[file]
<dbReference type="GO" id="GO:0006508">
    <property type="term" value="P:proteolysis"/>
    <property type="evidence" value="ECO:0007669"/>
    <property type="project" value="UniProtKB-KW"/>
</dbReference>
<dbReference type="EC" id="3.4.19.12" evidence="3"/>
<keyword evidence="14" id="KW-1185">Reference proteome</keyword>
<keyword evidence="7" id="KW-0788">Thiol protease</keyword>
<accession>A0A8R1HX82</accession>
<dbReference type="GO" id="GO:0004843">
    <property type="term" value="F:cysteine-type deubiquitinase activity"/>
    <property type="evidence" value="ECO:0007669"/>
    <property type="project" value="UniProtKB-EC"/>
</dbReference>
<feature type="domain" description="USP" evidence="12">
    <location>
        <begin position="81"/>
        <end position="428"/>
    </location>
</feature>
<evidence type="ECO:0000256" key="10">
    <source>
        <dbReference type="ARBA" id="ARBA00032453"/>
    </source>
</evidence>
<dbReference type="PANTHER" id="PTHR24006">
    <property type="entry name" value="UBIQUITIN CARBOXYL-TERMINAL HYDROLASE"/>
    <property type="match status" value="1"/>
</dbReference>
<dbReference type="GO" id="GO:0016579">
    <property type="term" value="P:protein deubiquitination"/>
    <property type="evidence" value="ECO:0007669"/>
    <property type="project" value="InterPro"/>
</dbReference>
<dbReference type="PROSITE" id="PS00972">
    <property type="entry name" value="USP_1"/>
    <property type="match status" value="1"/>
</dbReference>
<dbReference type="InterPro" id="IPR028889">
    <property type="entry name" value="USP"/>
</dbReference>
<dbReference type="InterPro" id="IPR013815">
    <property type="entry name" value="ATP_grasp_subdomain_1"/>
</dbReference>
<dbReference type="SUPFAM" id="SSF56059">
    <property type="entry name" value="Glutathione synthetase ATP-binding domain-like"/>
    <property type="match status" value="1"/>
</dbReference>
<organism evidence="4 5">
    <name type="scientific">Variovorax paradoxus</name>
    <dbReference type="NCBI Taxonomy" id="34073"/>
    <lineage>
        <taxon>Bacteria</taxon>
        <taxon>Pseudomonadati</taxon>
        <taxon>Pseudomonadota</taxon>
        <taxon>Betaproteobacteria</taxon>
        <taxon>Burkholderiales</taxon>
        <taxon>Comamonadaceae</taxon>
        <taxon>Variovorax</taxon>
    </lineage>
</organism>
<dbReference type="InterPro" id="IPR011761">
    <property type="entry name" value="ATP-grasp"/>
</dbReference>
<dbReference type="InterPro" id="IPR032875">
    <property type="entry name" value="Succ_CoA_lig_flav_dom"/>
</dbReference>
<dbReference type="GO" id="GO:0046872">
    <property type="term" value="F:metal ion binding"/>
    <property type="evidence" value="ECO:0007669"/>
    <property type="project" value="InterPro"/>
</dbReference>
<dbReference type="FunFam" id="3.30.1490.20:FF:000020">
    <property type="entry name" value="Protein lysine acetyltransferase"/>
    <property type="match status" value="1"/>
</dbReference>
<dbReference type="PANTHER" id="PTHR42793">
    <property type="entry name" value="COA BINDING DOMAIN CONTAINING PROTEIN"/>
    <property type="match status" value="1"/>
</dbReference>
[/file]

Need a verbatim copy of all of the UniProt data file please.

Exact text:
<dbReference type="GO" id="GO:0006508">
    <property type="term" value="P:proteolysis"/>
    <property type="evidence" value="ECO:0007669"/>
    <property type="project" value="UniProtKB-KW"/>
</dbReference>
<dbReference type="EC" id="3.4.19.12" evidence="3"/>
<keyword evidence="14" id="KW-1185">Reference proteome</keyword>
<keyword evidence="7" id="KW-0788">Thiol protease</keyword>
<accession>A0A8R1HX82</accession>
<dbReference type="GO" id="GO:0004843">
    <property type="term" value="F:cysteine-type deubiquitinase activity"/>
    <property type="evidence" value="ECO:0007669"/>
    <property type="project" value="UniProtKB-EC"/>
</dbReference>
<feature type="domain" description="USP" evidence="12">
    <location>
        <begin position="81"/>
        <end position="428"/>
    </location>
</feature>
<evidence type="ECO:0000256" key="10">
    <source>
        <dbReference type="ARBA" id="ARBA00032453"/>
    </source>
</evidence>
<dbReference type="PANTHER" id="PTHR24006">
    <property type="entry name" value="UBIQUITIN CARBOXYL-TERMINAL HYDROLASE"/>
    <property type="match status" value="1"/>
</dbReference>
<dbReference type="GO" id="GO:0016579">
    <property type="term" value="P:protein deubiquitination"/>
    <property type="evidence" value="ECO:0007669"/>
    <property type="project" value="InterPro"/>
</dbReference>
<dbReference type="PROSITE" id="PS00972">
    <property type="entry name" value="USP_1"/>
    <property type="match status" value="1"/>
</dbReference>
<dbReference type="InterPro" id="IPR028889">
    <property type="entry name" value="USP"/>
</dbReference>
<dbReference type="InterPro" id="IPR013815">
    <property type="entry name" value="ATP_grasp_subdomain_1"/>
</dbReference>
<dbReference type="SUPFAM" id="SSF56059">
    <property type="entry name" value="Glutathione synthetase ATP-binding domain-like"/>
    <property type="match status" value="1"/>
</dbReference>
<organism evidence="4 5">
    <name type="scientific">Variovorax paradoxus</name>
    <dbReference type="NCBI Taxonomy" id="34073"/>
    <lineage>
        <taxon>Bacteria</taxon>
        <taxon>Pseudomonadati</taxon>
        <taxon>Pseudomonadota</taxon>
        <taxon>Betaproteobacteria</taxon>
        <taxon>Burkholderiales</taxon>
        <taxon>Comamonadaceae</taxon>
        <taxon>Variovorax</taxon>
    </lineage>
</organism>
<dbReference type="InterPro" id="IPR011761">
    <property type="entry name" value="ATP-grasp"/>
</dbReference>
<dbReference type="InterPro" id="IPR032875">
    <property type="entry name" value="Succ_CoA_lig_flav_dom"/>
</dbReference>
<dbReference type="GO" id="GO:0046872">
    <property type="term" value="F:metal ion binding"/>
    <property type="evidence" value="ECO:0007669"/>
    <property type="project" value="InterPro"/>
</dbReference>
<dbReference type="FunFam" id="3.30.1490.20:FF:000020">
    <property type="entry name" value="Protein lysine acetyltransferase"/>
    <property type="match status" value="1"/>
</dbReference>
<dbReference type="PANTHER" id="PTHR42793">
    <property type="entry name" value="COA BINDING DOMAIN CONTAINING PROTEIN"/>
    <property type="match status" value="1"/>
</dbReference>